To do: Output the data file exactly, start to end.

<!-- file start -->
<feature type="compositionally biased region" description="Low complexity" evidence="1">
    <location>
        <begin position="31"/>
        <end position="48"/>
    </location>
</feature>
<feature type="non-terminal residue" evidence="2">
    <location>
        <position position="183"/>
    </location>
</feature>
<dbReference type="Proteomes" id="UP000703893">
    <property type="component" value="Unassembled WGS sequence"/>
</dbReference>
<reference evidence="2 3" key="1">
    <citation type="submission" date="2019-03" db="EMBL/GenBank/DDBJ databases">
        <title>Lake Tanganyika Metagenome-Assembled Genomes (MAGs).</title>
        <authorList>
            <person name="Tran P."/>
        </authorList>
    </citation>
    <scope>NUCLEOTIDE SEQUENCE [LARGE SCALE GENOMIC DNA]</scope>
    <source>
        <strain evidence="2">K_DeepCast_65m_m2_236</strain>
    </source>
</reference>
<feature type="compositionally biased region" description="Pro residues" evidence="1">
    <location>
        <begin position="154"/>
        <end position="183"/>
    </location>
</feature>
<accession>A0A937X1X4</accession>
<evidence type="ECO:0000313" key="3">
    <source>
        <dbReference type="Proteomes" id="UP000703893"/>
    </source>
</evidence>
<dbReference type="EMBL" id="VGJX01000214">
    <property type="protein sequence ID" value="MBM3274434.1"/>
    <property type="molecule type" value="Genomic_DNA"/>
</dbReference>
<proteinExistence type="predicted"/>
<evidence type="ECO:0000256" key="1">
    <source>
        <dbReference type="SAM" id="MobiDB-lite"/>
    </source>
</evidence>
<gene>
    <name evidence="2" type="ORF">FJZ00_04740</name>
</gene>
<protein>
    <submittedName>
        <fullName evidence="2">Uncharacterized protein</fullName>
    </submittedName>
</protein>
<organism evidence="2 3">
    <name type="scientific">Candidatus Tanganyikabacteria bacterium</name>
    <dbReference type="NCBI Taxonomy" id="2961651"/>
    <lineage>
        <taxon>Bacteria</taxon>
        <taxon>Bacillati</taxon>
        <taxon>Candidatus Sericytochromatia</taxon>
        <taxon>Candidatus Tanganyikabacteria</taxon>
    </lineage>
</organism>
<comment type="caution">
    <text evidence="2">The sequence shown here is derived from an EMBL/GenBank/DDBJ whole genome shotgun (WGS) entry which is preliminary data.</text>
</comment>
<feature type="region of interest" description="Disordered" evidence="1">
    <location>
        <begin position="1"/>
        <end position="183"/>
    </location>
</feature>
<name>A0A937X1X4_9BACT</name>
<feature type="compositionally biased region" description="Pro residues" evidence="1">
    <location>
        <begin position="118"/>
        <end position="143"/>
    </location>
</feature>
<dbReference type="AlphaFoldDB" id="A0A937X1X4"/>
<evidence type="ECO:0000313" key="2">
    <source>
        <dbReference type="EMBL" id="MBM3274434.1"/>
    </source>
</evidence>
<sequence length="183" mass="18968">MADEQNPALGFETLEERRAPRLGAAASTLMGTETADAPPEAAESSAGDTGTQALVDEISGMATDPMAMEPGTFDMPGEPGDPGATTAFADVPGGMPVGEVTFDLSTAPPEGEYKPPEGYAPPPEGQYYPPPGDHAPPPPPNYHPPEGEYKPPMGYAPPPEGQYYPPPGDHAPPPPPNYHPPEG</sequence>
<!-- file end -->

<feature type="compositionally biased region" description="Low complexity" evidence="1">
    <location>
        <begin position="31"/>
        <end position="48"/>
    </location>
</feature>
<feature type="non-terminal residue" evidence="2">
    <location>
        <position position="183"/>
    </location>
</feature>
<dbReference type="Proteomes" id="UP000703893">
    <property type="component" value="Unassembled WGS sequence"/>
</dbReference>
<reference evidence="2 3" key="1">
    <citation type="submission" date="2019-03" db="EMBL/GenBank/DDBJ databases">
        <title>Lake Tanganyika Metagenome-Assembled Genomes (MAGs).</title>
        <authorList>
            <person name="Tran P."/>
        </authorList>
    </citation>
    <scope>NUCLEOTIDE SEQUENCE [LARGE SCALE GENOMIC DNA]</scope>
    <source>
        <strain evidence="2">K_DeepCast_65m_m2_236</strain>
    </source>
</reference>
<feature type="compositionally biased region" description="Pro residues" evidence="1">
    <location>
        <begin position="154"/>
        <end position="183"/>
    </location>
</feature>
<accession>A0A937X1X4</accession>
<evidence type="ECO:0000313" key="3">
    <source>
        <dbReference type="Proteomes" id="UP000703893"/>
    </source>
</evidence>
<dbReference type="EMBL" id="VGJX01000214">
    <property type="protein sequence ID" value="MBM3274434.1"/>
    <property type="molecule type" value="Genomic_DNA"/>
</dbReference>
<proteinExistence type="predicted"/>
<evidence type="ECO:0000256" key="1">
    <source>
        <dbReference type="SAM" id="MobiDB-lite"/>
    </source>
</evidence>
<gene>
    <name evidence="2" type="ORF">FJZ00_04740</name>
</gene>
<protein>
    <submittedName>
        <fullName evidence="2">Uncharacterized protein</fullName>
    </submittedName>
</protein>
<organism evidence="2 3">
    <name type="scientific">Candidatus Tanganyikabacteria bacterium</name>
    <dbReference type="NCBI Taxonomy" id="2961651"/>
    <lineage>
        <taxon>Bacteria</taxon>
        <taxon>Bacillati</taxon>
        <taxon>Candidatus Sericytochromatia</taxon>
        <taxon>Candidatus Tanganyikabacteria</taxon>
    </lineage>
</organism>
<comment type="caution">
    <text evidence="2">The sequence shown here is derived from an EMBL/GenBank/DDBJ whole genome shotgun (WGS) entry which is preliminary data.</text>
</comment>
<feature type="region of interest" description="Disordered" evidence="1">
    <location>
        <begin position="1"/>
        <end position="183"/>
    </location>
</feature>
<name>A0A937X1X4_9BACT</name>
<feature type="compositionally biased region" description="Pro residues" evidence="1">
    <location>
        <begin position="118"/>
        <end position="143"/>
    </location>
</feature>
<dbReference type="AlphaFoldDB" id="A0A937X1X4"/>
<evidence type="ECO:0000313" key="2">
    <source>
        <dbReference type="EMBL" id="MBM3274434.1"/>
    </source>
</evidence>
<sequence length="183" mass="18968">MADEQNPALGFETLEERRAPRLGAAASTLMGTETADAPPEAAESSAGDTGTQALVDEISGMATDPMAMEPGTFDMPGEPGDPGATTAFADVPGGMPVGEVTFDLSTAPPEGEYKPPEGYAPPPEGQYYPPPGDHAPPPPPNYHPPEGEYKPPMGYAPPPEGQYYPPPGDHAPPPPPNYHPPEG</sequence>